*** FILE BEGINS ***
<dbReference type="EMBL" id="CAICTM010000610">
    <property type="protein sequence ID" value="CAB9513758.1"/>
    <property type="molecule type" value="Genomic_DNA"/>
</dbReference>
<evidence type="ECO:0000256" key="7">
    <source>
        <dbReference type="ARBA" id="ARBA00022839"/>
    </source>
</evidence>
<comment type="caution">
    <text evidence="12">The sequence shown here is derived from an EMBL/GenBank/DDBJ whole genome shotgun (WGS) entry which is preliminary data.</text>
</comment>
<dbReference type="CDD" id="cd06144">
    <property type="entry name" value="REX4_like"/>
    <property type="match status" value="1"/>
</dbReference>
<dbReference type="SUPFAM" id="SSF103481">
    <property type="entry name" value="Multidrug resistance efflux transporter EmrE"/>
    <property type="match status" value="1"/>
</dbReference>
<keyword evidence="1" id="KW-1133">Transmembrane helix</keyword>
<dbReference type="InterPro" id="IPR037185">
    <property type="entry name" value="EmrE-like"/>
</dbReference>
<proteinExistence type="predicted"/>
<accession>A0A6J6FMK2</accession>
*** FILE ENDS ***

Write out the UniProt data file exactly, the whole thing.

<dbReference type="EMBL" id="CAICTM010000610">
    <property type="protein sequence ID" value="CAB9513758.1"/>
    <property type="molecule type" value="Genomic_DNA"/>
</dbReference>
<evidence type="ECO:0000256" key="7">
    <source>
        <dbReference type="ARBA" id="ARBA00022839"/>
    </source>
</evidence>
<comment type="caution">
    <text evidence="12">The sequence shown here is derived from an EMBL/GenBank/DDBJ whole genome shotgun (WGS) entry which is preliminary data.</text>
</comment>
<dbReference type="CDD" id="cd06144">
    <property type="entry name" value="REX4_like"/>
    <property type="match status" value="1"/>
</dbReference>
<dbReference type="SUPFAM" id="SSF103481">
    <property type="entry name" value="Multidrug resistance efflux transporter EmrE"/>
    <property type="match status" value="1"/>
</dbReference>
<keyword evidence="1" id="KW-1133">Transmembrane helix</keyword>
<dbReference type="InterPro" id="IPR037185">
    <property type="entry name" value="EmrE-like"/>
</dbReference>
<proteinExistence type="predicted"/>
<accession>A0A6J6FMK2</accession>